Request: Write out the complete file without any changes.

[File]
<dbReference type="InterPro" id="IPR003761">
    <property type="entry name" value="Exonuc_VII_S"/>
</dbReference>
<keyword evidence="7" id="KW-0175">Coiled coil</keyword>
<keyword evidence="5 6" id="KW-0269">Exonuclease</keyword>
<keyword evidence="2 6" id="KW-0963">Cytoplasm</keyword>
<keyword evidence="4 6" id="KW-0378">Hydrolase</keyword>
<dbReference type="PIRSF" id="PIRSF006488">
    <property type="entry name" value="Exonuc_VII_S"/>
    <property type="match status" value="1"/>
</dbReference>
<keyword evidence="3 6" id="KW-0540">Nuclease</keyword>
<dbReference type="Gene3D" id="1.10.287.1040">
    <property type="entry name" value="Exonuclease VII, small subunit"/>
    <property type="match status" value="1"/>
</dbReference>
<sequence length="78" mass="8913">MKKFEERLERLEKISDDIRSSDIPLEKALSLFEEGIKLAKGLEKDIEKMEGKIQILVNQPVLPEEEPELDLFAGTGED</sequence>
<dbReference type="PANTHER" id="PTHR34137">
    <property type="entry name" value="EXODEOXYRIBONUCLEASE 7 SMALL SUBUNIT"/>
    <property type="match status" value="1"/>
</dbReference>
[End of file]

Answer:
<dbReference type="InterPro" id="IPR003761">
    <property type="entry name" value="Exonuc_VII_S"/>
</dbReference>
<keyword evidence="7" id="KW-0175">Coiled coil</keyword>
<keyword evidence="5 6" id="KW-0269">Exonuclease</keyword>
<keyword evidence="2 6" id="KW-0963">Cytoplasm</keyword>
<keyword evidence="4 6" id="KW-0378">Hydrolase</keyword>
<dbReference type="PIRSF" id="PIRSF006488">
    <property type="entry name" value="Exonuc_VII_S"/>
    <property type="match status" value="1"/>
</dbReference>
<keyword evidence="3 6" id="KW-0540">Nuclease</keyword>
<dbReference type="Gene3D" id="1.10.287.1040">
    <property type="entry name" value="Exonuclease VII, small subunit"/>
    <property type="match status" value="1"/>
</dbReference>
<sequence length="78" mass="8913">MKKFEERLERLEKISDDIRSSDIPLEKALSLFEEGIKLAKGLEKDIEKMEGKIQILVNQPVLPEEEPELDLFAGTGED</sequence>
<dbReference type="PANTHER" id="PTHR34137">
    <property type="entry name" value="EXODEOXYRIBONUCLEASE 7 SMALL SUBUNIT"/>
    <property type="match status" value="1"/>
</dbReference>